Online music is here to stay. But, like most platforms, Apple Music was designed for popular music, based on singers, albums and, specially, tracks. Classical music demands a very different approach: it is based on composers, works, performers (a plenty of them) and movements. Concertino brings the complex structure of classical music to Apple Music. It combines composers and works info from the Open Opus library with automated analysis of the Apple Music metadata. The result? A free, open app that makes Apple Music and classical music work together, at last.
Say goodbye to tracks and welcome multi-movement works!
220 composers and tens of thousands of works, conveniently organised: A to Z, popular, essential, by genre, by period. Set favorite composers and works and browse directly to them.
The typical classical music online radio is pure chaos: the "sacrificial dance" from "The Rite of Spring", one prelude from "The Well-Tempered Clavier", then a slow movement from some Mozart piano concerto... stop this erratic movement swapping and embrace a classical radio that makes sense: only complete works and fully programmable.
No more guessing games: each recording presents full credits of its performers: orchestras, conductors, soloists, singers, chamber groups...
Albums and tracks are convenient for popular music but not suitable at all for classical music and its large, fragmented works. Say hi to a classical music player designed for multi-movement sets, that presents both a detailed view of each movement and a global progress bar of the work as a whole.
Organize recordings by setting them favorites or by creating playlists, which can be played randomically as a radio station.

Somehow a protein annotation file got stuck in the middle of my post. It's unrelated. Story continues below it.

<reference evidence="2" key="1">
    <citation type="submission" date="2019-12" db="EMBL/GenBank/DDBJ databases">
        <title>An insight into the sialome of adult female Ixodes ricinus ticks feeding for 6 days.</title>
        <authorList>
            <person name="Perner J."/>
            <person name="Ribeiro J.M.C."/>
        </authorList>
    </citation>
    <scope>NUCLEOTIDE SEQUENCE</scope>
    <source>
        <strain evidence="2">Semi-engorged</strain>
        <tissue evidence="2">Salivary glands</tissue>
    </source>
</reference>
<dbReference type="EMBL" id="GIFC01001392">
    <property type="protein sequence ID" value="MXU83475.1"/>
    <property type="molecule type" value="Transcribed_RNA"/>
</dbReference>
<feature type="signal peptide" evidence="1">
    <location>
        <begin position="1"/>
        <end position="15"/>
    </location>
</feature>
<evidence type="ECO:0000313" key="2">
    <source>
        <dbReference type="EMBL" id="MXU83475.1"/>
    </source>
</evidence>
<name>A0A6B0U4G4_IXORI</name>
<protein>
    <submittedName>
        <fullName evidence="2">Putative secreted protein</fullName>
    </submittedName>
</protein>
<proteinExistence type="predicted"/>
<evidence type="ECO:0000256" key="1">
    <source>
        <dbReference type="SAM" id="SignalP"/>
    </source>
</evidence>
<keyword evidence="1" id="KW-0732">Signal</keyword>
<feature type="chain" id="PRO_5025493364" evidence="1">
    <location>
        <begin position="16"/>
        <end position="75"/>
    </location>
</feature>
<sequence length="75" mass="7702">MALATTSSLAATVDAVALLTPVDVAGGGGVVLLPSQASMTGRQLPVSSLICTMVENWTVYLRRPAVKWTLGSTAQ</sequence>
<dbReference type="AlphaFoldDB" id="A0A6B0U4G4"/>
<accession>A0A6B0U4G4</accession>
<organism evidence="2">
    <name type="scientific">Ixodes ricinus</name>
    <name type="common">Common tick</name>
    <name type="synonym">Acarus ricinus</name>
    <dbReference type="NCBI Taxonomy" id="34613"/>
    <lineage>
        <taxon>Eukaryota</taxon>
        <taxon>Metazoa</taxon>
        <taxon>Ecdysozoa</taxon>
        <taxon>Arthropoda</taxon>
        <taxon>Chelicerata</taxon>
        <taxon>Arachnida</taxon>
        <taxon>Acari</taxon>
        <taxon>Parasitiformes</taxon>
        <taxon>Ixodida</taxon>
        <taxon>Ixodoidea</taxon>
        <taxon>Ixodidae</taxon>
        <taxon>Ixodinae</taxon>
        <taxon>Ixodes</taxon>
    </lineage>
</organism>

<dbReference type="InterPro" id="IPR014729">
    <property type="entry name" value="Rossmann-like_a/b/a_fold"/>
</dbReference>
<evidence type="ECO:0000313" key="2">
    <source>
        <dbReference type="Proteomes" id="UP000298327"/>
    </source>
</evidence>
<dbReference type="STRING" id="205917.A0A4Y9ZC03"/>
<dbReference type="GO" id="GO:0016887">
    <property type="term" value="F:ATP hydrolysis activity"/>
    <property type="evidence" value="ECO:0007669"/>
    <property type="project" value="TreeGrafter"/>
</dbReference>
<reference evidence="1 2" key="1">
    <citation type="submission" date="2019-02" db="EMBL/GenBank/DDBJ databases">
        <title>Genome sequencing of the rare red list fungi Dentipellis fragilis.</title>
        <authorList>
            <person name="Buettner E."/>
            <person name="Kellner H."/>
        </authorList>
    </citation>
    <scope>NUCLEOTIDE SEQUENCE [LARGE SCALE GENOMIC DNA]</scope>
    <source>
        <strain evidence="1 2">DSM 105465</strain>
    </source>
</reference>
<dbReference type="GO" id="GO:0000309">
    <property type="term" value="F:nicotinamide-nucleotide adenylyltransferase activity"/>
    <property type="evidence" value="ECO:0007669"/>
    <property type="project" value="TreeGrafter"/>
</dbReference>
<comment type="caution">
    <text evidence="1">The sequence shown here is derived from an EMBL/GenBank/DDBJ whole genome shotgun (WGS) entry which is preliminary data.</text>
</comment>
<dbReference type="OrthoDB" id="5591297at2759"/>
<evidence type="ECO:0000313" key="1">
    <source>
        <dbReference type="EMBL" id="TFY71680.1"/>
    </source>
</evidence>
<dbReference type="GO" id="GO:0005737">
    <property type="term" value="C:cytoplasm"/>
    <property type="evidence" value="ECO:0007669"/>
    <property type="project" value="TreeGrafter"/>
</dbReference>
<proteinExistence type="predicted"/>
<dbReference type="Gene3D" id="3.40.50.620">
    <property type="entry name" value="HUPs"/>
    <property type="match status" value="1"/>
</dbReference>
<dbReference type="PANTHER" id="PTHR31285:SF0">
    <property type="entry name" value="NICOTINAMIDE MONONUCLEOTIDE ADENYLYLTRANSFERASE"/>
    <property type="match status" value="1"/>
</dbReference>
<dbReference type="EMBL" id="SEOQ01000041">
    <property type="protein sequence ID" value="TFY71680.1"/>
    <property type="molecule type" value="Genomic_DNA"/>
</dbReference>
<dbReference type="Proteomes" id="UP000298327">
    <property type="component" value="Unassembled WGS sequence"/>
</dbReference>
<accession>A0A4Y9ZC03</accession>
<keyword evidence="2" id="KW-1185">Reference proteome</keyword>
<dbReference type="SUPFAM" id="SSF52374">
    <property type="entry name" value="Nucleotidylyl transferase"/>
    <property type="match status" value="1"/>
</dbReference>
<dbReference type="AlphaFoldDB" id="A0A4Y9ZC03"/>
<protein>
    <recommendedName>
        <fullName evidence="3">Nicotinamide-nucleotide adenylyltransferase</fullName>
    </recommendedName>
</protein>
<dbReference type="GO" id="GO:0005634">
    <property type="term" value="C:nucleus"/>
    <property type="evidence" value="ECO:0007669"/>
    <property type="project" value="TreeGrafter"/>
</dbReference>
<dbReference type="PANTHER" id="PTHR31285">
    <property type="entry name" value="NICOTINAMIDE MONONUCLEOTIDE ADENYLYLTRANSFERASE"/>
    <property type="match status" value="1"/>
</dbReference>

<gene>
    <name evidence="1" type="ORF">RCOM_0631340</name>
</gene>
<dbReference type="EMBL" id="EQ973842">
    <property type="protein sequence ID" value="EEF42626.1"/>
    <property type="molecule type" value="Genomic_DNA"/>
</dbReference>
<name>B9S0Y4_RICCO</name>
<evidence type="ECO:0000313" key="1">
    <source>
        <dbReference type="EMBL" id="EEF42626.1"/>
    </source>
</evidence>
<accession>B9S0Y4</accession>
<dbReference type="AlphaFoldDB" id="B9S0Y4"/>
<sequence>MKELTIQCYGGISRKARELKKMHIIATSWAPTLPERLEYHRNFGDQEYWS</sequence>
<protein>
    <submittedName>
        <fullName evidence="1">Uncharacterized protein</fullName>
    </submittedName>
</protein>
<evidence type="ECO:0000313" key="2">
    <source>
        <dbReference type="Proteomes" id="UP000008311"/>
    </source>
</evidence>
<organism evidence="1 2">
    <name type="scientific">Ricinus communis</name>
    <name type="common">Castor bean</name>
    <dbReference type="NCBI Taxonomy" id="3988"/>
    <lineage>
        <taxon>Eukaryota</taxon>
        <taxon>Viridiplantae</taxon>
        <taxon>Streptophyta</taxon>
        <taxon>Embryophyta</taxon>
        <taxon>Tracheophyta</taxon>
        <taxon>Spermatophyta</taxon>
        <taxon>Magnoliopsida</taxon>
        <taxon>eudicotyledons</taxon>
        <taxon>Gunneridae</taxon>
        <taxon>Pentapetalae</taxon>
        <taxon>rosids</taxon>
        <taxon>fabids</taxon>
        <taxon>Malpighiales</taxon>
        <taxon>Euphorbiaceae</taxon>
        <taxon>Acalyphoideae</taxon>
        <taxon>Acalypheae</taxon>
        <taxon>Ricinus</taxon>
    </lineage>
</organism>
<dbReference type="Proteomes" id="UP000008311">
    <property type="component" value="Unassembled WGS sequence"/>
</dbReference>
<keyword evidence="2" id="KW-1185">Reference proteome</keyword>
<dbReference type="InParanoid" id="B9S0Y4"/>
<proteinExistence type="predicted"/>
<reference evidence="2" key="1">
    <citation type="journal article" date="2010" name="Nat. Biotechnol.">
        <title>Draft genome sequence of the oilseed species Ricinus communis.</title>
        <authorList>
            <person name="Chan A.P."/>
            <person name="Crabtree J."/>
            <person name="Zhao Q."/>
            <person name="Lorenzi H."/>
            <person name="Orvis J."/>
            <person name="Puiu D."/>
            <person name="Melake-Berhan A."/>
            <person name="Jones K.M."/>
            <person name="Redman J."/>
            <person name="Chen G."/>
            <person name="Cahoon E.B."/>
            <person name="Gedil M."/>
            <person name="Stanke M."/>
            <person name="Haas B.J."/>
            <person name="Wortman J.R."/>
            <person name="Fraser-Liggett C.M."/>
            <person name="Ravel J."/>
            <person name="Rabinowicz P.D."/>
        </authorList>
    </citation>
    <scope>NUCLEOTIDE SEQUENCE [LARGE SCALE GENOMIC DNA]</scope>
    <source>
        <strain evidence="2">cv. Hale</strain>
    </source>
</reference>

Concertino has both automated and crowdsourced filters to eliminate bad and incomplete recordings from the library.
Concertino runs directly on your web browser and is completely free to use. Enjoy!
Please note that Concertino itself is free but actual playback requires an Apple Music subscription.
Concertino is a web app that runs on any mobile device - iPhone, iPad, Android - or computer - Mac, Windows, ChromeOS, Linux.
Due to mobile Safari restrictions, playback on the iPhone might be limited. But stay tuned! A Concertino app for iOS is in the works.
Concertino is a completely free and open project based on our love for classical music. You can help us in several ways: donating money for our server costs, reviewing our content and, if you are a software developer, contributing with code.
Concertino is free to use but it runs on web servers that cost us money. You can help us by supporting us on Patreon - any amount is more than welcome! $10+ supporters get early access to new versions and an exclusive Discord server to chat about Concertino future features.
Concertino tries to retrieve all the information it needs from the Apple Music database, but sometimes this isn't enough. You can help us by submitting performers and recording data or even by simply validating them. It's done directly on the player and it's very easy!
Concertino is open source software. This means that you can not only see how it was made but contribute yourself with code! Bug fixes and new features implementation are always needed. And, of course, you can fork Concertino's code and create your own software - why not?
Concertino composers and works information come from Open Opus, a free, wiki-style, open source database of classical music metadata. You can review existing info or add new entries to the database - any help will be appreciated!
Concertino is just an Apple Music front-end and it is completely free of charge. But, since the music itself will be streamed directly from Apple Music, you'll need a Apple Music subscription.
Concertino works only with Apple Music, but there is Concertmaster, an identical app for Spotify users! Please note that Concertmaster and Concertino are open source software, so anybody can create versions of them for other services!
Concertino relies on Open Opus, a free and open database of composers and works, and on its own algorithm, which fetches and analyzes Apple Music data. Yes, Apple Music already has almost all data the classical listener needs; but its pop-oriented player can't present them accordingly. Concertino can!
No, it isn't. Due to the way mobile Safari deals with audio playback, Concertino may act weird. But a native iPhone app is planned to be released soon!